Oils and extracts 331 1
Oils and extracts 335 1
Oils and extracts 340 1
Oils and extracts 341 2
Oils and extracts 342 1
Oils and extracts 354 1
Oils and extracts 355 1
Oils and extracts 357 1
Oils and extracts 439 1
Oils and extracts 452 1
Oils and extracts 463 1
Oils and extracts 493 1
Oils and extracts 505 1
Oils and extracts 531 1
Oils and extracts 691 1
Oils and extracts 992 1
Oils and extracts 1000 1
Cooking sauces 0 23
Cooking sauces 0.2 1
Cooking sauces 0.3 3
Cooking sauces 0.5 4
Cooking sauces 0.6 7
Cooking sauces 0.7 3
Cooking sauces 0.8 1
Cooking sauces 0.9 4
Cooking sauces 1 2
Cooking sauces 1.1 3
Cooking sauces 1.2 1
Cooking sauces 1.4 6
Cooking sauces 1.5 5
Cooking sauces 1.6 4
Cooking sauces 1.7 4
Cooking sauces 1.8 8
Cooking sauces 1.9 4
Cooking sauces 2 2
Cooking sauces 2.1 2
Cooking sauces 2.2 3
Cooking sauces 2.3 1
Cooking sauces 2.4 2
Cooking sauces 2.5 1
Cooking sauces 2.6 4
Cooking sauces 2.7 1
Cooking sauces 2.9 1
Cooking sauces 3 2
Cooking sauces 3.1 2
Cooking sauces 3.4 1
Cooking sauces 3.5 2
Cooking sauces 3.6 1
Cooking sauces 3.7 1
Cooking sauces 3.8 1
Cooking sauces 3.9 1
Cooking sauces 4 2
Cooking sauces 4.1 2
Cooking sauces 4.4 1
Cooking sauces 4.5 1
Cooking sauces 4.8 1
Cooking sauces 4.9 1
Cooking sauces 5.9 2
Cooking sauces 7.3 1
Cooking sauces 7.7 1
Cooking sauces 9.8 1
Cooking sauces 10.7 1
Cooking sauces 10.9 2
Cooking sauces 11.1 1
Cooking sauces 11.2 1
Cooking sauces 11.6 1
Cooking sauces 12 1
Cooking sauces 13.3 1
Cooking sauces 13.8 1
Cooking sauces 14.1 1
Cooking sauces 14.7 1
Cooking sauces 15.9 1
Cooking sauces 16.3 1
Cooking sauces 16.8 1
Cooking sauces 17.7 1
Cooking sauces 17.9 1
Cooking sauces 19.5 1
Cooking sauces 20.9 1
Cooking sauces 21.6 1
Cooking sauces 22.8 1
Cooking sauces 33.7 1
Cooking sauces 40.9 1
Cooking sauces 49.9 1
Cooking sauces 50 1
Dried beverage mixes 0 14
Dried beverage mixes 0.2 1
Dried beverage mixes 0.3 2
Dried beverage mixes 0.5 3
Dried beverage mixes 0.6 1
Dried beverage mixes 0.7 2
Dried beverage mixes 0.8 1
Dried beverage mixes 1.2 1
Dried beverage mixes 2 1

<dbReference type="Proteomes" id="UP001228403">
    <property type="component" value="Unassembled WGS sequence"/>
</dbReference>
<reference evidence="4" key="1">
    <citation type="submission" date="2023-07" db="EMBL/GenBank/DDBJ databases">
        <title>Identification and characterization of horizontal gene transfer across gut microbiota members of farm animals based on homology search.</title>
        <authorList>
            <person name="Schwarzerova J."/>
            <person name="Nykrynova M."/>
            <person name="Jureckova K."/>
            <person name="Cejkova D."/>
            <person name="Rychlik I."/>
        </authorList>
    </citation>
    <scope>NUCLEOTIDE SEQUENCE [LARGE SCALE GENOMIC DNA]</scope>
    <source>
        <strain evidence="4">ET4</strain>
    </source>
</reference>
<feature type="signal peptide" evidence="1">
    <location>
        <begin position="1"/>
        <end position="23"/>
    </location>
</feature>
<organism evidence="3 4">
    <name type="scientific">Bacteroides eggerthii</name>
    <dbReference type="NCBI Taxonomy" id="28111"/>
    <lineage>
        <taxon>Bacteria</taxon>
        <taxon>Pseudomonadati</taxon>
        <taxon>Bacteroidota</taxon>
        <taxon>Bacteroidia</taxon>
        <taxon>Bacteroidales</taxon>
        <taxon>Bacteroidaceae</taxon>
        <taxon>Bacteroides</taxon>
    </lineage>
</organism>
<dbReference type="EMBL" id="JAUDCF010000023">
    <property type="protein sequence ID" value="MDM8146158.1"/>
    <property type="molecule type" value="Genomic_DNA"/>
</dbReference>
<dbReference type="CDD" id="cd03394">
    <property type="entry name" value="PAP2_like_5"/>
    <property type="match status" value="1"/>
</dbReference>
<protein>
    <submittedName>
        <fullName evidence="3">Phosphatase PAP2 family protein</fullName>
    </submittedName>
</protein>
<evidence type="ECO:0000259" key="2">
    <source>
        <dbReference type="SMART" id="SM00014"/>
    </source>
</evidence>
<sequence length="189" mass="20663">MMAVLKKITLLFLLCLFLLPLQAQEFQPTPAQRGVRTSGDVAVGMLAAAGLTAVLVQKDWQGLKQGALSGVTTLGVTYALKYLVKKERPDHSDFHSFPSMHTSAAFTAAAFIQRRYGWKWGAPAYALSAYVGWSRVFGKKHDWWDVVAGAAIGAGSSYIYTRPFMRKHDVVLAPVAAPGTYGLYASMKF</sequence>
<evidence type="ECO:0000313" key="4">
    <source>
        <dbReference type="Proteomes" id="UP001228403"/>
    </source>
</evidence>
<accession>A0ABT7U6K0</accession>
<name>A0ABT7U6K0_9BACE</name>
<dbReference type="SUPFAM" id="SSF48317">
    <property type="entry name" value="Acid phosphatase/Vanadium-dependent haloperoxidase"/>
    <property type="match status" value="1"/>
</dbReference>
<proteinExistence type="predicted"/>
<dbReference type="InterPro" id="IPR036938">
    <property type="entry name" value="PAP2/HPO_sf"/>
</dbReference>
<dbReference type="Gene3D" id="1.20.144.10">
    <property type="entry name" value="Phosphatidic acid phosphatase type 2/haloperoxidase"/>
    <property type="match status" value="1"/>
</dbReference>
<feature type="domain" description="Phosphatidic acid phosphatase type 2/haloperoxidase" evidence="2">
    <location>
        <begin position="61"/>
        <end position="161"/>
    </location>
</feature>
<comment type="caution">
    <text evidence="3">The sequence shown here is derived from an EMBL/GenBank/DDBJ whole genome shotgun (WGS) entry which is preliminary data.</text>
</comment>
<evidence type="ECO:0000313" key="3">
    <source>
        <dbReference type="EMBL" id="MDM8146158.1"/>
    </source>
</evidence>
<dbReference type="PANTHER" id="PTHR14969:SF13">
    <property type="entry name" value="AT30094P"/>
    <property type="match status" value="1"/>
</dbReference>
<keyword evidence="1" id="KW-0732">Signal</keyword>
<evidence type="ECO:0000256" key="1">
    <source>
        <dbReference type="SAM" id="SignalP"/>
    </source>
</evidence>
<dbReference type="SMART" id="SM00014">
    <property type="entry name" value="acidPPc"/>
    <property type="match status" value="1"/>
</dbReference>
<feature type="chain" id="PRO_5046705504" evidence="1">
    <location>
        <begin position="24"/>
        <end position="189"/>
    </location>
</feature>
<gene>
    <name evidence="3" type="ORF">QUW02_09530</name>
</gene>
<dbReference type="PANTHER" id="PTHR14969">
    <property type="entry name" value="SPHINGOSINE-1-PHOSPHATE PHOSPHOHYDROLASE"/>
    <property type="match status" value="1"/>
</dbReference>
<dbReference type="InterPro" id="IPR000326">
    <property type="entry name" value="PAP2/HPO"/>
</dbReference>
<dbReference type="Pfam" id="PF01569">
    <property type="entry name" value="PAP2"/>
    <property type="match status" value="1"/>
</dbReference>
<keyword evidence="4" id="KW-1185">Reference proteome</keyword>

Dried beverage mixes 5.7 1
Dried beverage mixes 7.4 1
Dried beverage mixes 14.5 1
Dried beverage mixes 18 1
Dried beverage mixes 21 1
Dried beverage mixes 23.8 1
Dried beverage mixes 29.5 1
Dried beverage mixes 39.9 1
Dried beverage mixes 61.1 1
Dried beverage mixes 84.3 1
Dried beverage mixes 123 1
Dried beverage mixes 239 1
Spice mixes 0 15
Spice mixes 0.8 1
Spice mixes 0.9 1
Spice mixes 1.4 1
Spice mixes 2.7 1
Spice mixes 2.8 2
Spice mixes 3.6 2
Spice mixes 4.3 1
Spice mixes 4.4 1
Spice mixes 5.8 1
Spice mixes 6.5 1
Spice mixes 6.8 1
Spice mixes 8.9 1
Spice mixes 15 1
Spice mixes 16.4 1
Spice mixes 17.7 1
Spice mixes 19.7 2
Spice mixes 21.9 1
Spice mixes 22 1
Spice mixes 22.7 1
Spice mixes 25.5 1
Spice mixes 25.6 1
Spice mixes 26.8 1
Spice mixes 28.3 1
Spice mixes 29.6 1
Spice mixes 32.2 1
Spice mixes 33.8 1
Spice mixes 35.8 1
Spice mixes 42.6 1
Spice mixes 48.1 1
Spice mixes 61.8 1
Spice mixes 70.7 1
Spice mixes 71.3 1
Spice mixes 74.8 1
Spice mixes 76.4 1
Spice mixes 80.1 1
Spice mixes 82.3 1
Spice mixes 88 1
Spice mixes 124 1
Spice mixes 132 1
Spice mixes 150 1
Spice mixes 153 1
Spice mixes 160 1
Spice mixes 173 1
Spice mixes 188 1
Spice mixes 190 1
Spice mixes 203 1
Spice mixes 211 1
Spice mixes 214 1
Spice mixes 227 1
Spice mixes 237 1
Spice mixes 238 1
Spice mixes 266 1
Spice mixes 275 1
Spice mixes 285 1
Spice mixes 289 1
Spice mixes 307 1
Spice mixes 343 1
Spice mixes 347 1
Spice mixes 370 1
Spice mixes 411 1
Spice mixes 419 1
Spice mixes 481 1
Spice mixes 494 1
Spice mixes 659 1
Spice mixes 662 1
Spice mixes 777 1
Spice mixes 821 1
Spice mixes 899 1
Spice mixes 902 1
Spice mixes 908 1
Spice mixes 922 1
Spice mixes 1000 1
Spice mixes 1020 2
Spice mixes 1040 2
Spice mixes 1050 1
Spice mixes 1060 1
Spice mixes 1080 1
Spice mixes 1170 1
Spice mixes 1210 1